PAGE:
Let’s be honest. No one else in the gym actually cares if you are performing the workout as Rx or “scaled.” Now that we have brought up scaling the workout, I want to debunk a stereotype about this.

Scaled workouts are not always easier, but the term does mean to scale the workout down in intensity.

I want to challenge you to “modify” or “individualize” a workout that seems out of the scope of what your body can handle. This means that if your shoulder does not currently respond well to kipping or butterfly chest-to-bar pull-ups, then you shouldn’t automatically drop down in intensity to a ring row. If it is the kipping that bothers your shoulder, then you can do strict pull-ups. This is not easier than kipping pull-ups, but you were able to modify the workout to make it better for you at this given time.

If you are not competing for a spot in the CrossFit Games, then why would you knowingly perform a workout as Rx when you know it will cause you pain? I want to be clear here, I don’t think you will have pain just because you are doing a workout as prescribed, but rather I am speaking about when you are dealing with an injury or pain.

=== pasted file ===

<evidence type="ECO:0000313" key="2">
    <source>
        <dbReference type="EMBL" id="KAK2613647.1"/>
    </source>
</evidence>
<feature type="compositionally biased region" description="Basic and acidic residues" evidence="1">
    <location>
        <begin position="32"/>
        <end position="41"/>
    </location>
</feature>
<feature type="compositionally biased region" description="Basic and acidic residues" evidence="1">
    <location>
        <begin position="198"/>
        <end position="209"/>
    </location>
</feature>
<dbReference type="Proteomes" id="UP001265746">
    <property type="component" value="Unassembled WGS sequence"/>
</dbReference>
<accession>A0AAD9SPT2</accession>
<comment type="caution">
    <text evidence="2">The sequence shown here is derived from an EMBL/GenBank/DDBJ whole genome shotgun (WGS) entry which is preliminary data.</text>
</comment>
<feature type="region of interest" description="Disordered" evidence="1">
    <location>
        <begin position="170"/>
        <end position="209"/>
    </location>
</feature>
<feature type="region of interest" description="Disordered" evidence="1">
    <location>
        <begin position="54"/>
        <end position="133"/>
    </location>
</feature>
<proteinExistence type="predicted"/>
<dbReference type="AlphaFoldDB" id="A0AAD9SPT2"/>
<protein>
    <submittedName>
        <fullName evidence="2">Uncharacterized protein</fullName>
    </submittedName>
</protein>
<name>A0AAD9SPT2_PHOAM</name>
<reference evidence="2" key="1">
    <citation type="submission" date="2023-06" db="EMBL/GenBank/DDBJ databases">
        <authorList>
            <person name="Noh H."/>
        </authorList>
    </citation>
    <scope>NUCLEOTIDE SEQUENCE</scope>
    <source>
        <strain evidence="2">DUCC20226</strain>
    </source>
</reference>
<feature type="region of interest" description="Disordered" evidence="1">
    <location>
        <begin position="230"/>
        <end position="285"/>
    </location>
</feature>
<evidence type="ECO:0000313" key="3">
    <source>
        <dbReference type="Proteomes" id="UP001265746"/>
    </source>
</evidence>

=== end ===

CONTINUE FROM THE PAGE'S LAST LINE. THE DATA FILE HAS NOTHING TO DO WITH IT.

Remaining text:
Most CrossFitters have it in their own head that they need to push as hard as the other people in the room and do the exact same workout. While this is fine for the majority of the time, it is not always what is best for your body. And as I mentioned before, modifying the workout doesn’t have to mean that you make the workout easier. Simply individualizing the workout could actually make the workout tougher.

My intent of this blog post is to tell you that it is okay to modify a programmed workout to make it more specific to your individual needs. The workouts are typically programmed with a lot of considerations, but are still generalized to the overall population of the gym.

Listen to your body.

If you need help translating what your body is telling you, then contact us and we will guide you through the process.

Corey Hall, PT, DPT